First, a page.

• Dark Pools
    • ECNs where participants can buy/sell large blocks of securities anonymously
    • Blocks: Transactions of at least 10,000 shares
3 6 globalization of stock markets
3.6 Globalization of Stock Markets
  • Moving to automated electronic trading
  • Current trends will eventually result in 24-hour global markets
  • Moving toward market consolidation
3 7 trading costs
3.7 Trading Costs
  • Commission: Fee paid to broker for making transaction
  • Spread: Cost of trading with dealer
    • Bid: Price at which dealer will buy from you
    • Ask: Price at which dealer will sell to you
    • Spread: Ask — bid
3 8 buying on margin
3.8 Buying on Margin
  • Margin: Describes securities purchased with money borrowed in part from broker
    • Net worth of investor's account
  • Initial Margin Requirement (IMR)
    • Minimum set by Federal Reserve under Regulation T, currently 50% for stocks
    • Minimum % initial investor equity
    • 100 − IMR = Maximum % amount investor can borrow
3 8 buying on margin1
3.8 Buying on Margin
  • Equity
    • Position value – Borrowing + Additional cash
  • Maintenance Margin Requirement (MMR)
    • Minimum amount equity can be before additional funds must be put into account
    • Exchanges mandate minimum 25%
  • Margin Call
    • Notification from broker that you must put up additional funds or have position liquidated
3 8 buying on margin2
3.8 Buying on Margin
  • If Equity / Market value  MMR, then margin call occurs
  • (Market value – Borrowed) / Market Value  MMR; solve for market value
  • A margin call will occur when:
    • Market value = Borrowed/(1 − MMR)
3 8 buying on margin3
3.8 Buying on Margin
  • Margin Trading: Initial Conditions
    • X Corp: Stock price = $70
    • 50%: Initial margin
    • 40%: Maintenance margin
    • 1000 shares purchased
3 8 buying on margin4
3.8 Buying on Margin
  • Stock price falls to $60 per share
    • Position value – Borrowing + Additional cash
  • Margin %: $25,000/$60,000 = 41.67%
  • How far can price fall before margin call?
    • Market value = $35,000/(1 – .40) = $58,333
3 8 buying on margin5
3.8 Buying on Margin
  • With 1,000 shares, stock price for margin call is $58,333/1,000 = $58.33
  • Margin % = $23,333/$58,333 = 40%
    • To restore IMR, equity = ½ x $58,333 = $29,167
3 8 buying on margin6
3.8 Buying on Margin
  • Buy at $70 per share
    • Borrow at 7% APR interest cost if using margin; use full amount margin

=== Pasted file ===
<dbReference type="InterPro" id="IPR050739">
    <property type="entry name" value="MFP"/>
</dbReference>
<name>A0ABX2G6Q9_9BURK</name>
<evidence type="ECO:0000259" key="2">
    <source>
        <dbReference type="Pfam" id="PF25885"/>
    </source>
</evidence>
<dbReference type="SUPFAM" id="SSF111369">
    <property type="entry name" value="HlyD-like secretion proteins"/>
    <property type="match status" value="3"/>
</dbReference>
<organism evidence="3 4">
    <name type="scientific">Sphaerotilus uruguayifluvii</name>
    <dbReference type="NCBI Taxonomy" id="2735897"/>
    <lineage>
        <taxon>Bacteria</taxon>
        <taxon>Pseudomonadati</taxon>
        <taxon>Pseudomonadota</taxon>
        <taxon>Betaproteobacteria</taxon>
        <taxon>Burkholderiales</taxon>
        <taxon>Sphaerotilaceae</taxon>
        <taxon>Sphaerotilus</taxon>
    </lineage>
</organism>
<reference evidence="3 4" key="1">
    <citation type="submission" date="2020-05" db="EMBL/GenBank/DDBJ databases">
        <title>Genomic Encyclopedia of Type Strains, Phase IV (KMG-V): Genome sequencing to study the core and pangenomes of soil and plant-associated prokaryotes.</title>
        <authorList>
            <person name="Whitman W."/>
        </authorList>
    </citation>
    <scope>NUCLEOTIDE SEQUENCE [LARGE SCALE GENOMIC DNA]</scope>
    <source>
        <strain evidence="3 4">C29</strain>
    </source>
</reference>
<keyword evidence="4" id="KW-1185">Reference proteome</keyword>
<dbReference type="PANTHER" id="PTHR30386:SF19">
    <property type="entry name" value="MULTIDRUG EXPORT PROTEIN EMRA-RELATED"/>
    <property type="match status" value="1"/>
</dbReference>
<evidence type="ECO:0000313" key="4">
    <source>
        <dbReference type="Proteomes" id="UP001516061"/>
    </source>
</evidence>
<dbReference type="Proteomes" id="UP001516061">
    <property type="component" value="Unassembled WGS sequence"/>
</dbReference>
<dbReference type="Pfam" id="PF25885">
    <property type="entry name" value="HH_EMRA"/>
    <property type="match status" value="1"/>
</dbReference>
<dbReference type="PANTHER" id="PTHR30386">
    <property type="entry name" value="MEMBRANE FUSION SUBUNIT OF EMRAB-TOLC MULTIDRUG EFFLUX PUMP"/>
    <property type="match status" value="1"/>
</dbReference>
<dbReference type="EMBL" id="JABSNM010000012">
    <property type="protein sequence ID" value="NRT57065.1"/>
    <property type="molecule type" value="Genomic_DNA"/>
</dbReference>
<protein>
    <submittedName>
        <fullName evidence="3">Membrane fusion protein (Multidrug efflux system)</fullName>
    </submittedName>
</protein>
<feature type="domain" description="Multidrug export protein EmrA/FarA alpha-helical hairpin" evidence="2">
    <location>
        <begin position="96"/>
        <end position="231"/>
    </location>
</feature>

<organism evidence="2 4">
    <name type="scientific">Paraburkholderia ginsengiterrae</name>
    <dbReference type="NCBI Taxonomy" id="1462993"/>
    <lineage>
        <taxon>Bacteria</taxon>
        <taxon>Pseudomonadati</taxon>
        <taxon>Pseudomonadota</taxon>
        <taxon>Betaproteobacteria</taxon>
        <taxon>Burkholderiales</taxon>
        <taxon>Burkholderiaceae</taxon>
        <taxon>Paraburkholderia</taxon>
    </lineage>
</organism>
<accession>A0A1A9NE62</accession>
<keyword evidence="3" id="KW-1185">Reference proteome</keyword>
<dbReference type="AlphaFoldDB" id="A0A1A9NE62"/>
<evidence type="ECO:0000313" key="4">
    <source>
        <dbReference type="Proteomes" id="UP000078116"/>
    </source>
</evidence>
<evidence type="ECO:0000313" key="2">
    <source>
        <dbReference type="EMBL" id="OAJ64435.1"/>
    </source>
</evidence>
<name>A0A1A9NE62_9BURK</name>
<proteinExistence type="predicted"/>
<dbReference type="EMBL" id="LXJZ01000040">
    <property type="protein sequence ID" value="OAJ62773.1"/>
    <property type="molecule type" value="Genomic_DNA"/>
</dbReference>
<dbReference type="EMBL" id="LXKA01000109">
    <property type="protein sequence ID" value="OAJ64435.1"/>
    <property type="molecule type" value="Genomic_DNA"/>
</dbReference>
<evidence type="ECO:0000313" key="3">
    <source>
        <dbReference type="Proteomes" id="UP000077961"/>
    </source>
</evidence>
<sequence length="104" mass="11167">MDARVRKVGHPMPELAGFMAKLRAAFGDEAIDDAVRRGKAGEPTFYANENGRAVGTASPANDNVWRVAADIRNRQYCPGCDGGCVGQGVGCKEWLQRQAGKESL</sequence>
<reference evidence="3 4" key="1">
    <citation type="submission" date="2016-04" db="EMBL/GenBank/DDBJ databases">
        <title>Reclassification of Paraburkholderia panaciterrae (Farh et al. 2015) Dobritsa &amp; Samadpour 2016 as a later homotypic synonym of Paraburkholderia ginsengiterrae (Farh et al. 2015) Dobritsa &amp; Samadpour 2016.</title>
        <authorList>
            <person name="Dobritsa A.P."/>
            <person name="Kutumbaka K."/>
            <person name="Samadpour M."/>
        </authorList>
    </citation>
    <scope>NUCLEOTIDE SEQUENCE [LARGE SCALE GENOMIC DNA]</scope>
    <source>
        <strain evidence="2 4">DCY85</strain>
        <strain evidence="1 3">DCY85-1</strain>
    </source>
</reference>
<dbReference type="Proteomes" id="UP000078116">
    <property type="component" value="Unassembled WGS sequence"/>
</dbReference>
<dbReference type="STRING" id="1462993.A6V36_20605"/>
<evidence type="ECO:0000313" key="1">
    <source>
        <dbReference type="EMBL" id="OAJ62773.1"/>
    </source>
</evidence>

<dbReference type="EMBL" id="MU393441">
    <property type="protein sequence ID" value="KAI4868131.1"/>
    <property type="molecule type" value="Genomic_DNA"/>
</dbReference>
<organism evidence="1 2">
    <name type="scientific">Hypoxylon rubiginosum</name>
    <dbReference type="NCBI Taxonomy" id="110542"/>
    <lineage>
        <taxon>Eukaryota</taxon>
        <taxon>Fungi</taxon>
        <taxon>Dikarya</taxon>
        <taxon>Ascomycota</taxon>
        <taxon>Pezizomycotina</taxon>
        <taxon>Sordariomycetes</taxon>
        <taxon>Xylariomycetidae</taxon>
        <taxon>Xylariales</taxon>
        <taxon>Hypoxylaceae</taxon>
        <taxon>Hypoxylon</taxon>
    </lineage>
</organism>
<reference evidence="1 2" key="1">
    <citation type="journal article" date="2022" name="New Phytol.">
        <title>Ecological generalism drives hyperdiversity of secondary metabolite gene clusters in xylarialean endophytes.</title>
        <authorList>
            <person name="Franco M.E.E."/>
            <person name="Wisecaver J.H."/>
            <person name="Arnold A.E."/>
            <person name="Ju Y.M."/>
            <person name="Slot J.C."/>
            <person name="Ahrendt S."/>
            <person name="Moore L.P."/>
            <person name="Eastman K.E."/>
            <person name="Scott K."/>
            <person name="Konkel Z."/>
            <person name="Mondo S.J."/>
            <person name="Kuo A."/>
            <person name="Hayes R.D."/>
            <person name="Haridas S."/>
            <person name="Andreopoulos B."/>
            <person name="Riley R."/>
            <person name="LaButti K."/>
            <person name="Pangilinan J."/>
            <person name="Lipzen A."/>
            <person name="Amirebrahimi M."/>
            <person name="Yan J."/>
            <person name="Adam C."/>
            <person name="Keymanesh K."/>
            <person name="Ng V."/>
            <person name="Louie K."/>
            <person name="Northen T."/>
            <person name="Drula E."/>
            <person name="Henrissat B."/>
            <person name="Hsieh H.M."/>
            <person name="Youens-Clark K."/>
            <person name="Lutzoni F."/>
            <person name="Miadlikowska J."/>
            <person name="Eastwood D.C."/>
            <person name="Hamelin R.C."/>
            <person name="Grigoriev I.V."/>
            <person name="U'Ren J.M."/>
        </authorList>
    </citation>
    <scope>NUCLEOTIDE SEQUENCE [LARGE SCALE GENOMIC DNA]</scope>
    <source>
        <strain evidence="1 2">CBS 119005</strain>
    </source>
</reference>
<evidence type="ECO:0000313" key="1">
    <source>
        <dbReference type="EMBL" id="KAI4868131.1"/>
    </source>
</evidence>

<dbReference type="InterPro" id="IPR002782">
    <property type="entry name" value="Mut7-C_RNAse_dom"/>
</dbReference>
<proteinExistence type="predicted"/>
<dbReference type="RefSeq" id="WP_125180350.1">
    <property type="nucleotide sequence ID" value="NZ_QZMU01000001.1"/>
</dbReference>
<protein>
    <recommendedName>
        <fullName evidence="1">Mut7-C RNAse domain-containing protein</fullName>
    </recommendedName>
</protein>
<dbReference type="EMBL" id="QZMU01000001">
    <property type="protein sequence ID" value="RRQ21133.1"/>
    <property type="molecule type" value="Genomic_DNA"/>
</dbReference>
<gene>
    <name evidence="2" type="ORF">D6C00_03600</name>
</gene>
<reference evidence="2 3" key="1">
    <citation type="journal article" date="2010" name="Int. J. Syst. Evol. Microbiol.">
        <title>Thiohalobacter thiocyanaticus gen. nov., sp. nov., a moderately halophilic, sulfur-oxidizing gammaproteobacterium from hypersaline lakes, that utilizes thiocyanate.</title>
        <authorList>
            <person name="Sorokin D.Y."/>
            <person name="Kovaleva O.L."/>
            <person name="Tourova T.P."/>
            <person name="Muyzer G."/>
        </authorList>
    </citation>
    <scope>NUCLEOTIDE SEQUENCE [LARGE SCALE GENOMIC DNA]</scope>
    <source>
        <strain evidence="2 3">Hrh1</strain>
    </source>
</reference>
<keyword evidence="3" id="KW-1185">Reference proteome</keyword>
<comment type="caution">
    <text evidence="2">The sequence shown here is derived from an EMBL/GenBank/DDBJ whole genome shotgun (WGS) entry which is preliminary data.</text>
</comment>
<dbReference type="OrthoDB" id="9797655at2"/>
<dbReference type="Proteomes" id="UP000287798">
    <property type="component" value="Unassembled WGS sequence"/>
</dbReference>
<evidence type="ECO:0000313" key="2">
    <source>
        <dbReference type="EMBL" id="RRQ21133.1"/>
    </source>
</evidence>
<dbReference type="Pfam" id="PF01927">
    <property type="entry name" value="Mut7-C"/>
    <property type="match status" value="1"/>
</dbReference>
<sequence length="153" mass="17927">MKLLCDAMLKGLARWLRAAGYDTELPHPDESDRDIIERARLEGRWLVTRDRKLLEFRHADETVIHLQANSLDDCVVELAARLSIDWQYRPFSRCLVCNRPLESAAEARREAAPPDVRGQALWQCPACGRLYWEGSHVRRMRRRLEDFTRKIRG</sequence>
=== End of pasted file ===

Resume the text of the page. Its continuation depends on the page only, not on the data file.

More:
• APRs (365-day year)
table 3 1 illustration of buying stock on margin
Table 3.1 Illustration of Buying Stock on Margin
  • Total Investment = $20,000
  • Loan = $10,000 at 9%
  • Equity = $10,000
3 9 short sales
3.9 Short Sales
  • Sale of shares not owned by investor but borrowed through broker and later purchased to replace loan
    • Borrow stock from broker; must post margin
    • Broker sells stock, and deposits proceeds in your account (you cannot withdraw proceeds)
    • Covering or closing out position: Buy stock; broker returns shares to party from which it was borrowed
    • You are liable for any cash flow/dividend on stock
3 9 short sales1
3.9 Short Sales
  • Round Trips
    • Long position
      • Buy first, sell later
      • Bullish
    • Short position
      • Sell first, buy later
      • Bearish
    • “Round trip” is a purchase and a sale
3 9 short sales2
3.9 Short Sales
  • Required initial margin: Usually 50%
  • Short-sale maintenance margin requirements (equity)
3 9 short sales3
3.9 Short Sales
  • Example
    • You sell 100 short shares of stock at $60 per share
      • $6,000 must be pledged to broker
      • You must also pledge 50% margin
      • You put up $3,000; now you have $9,000 in margin account
    • Short sale equity = Total margin account – Market value
3 9 short sales4
3.9 Short Sales
  • Example
    • Maintenance margin for short sale of stock with price > $16.75 is 30% market value
      • 30% x $6,000 = $1,800
    • You have $1,200 excess margin
    • What price for margin call?
3 9 short sales5
3.9 Short Sales
  • Example
    • When equity  (.30 x Market value)
      • Equity = Total margin account – Market value
    • When Market value = Total margin account / (1 + MMR)
      • Market value = $9,000/(1 + 0.30) = $6,923
    • Price for margin call: $6,293/100 shares = $69.23
3 9 short sales6
3.9 Short Sales
  • Example
    • If this occurs:
      • Equity = $9,000 − $6,923 = $2,077
      • Equity as % market value = $2,077/$6,923 = 30%
    • To restore 50% initial margin:
      • ($6,923/2) − $2,077 = $1,384.50
table 3 2 cash flows from purchasing vs short selling
Table 3.2 Cash Flows from Purchasing vs. Short-Selling

*Note: A negative cash flow implies a cash outflow.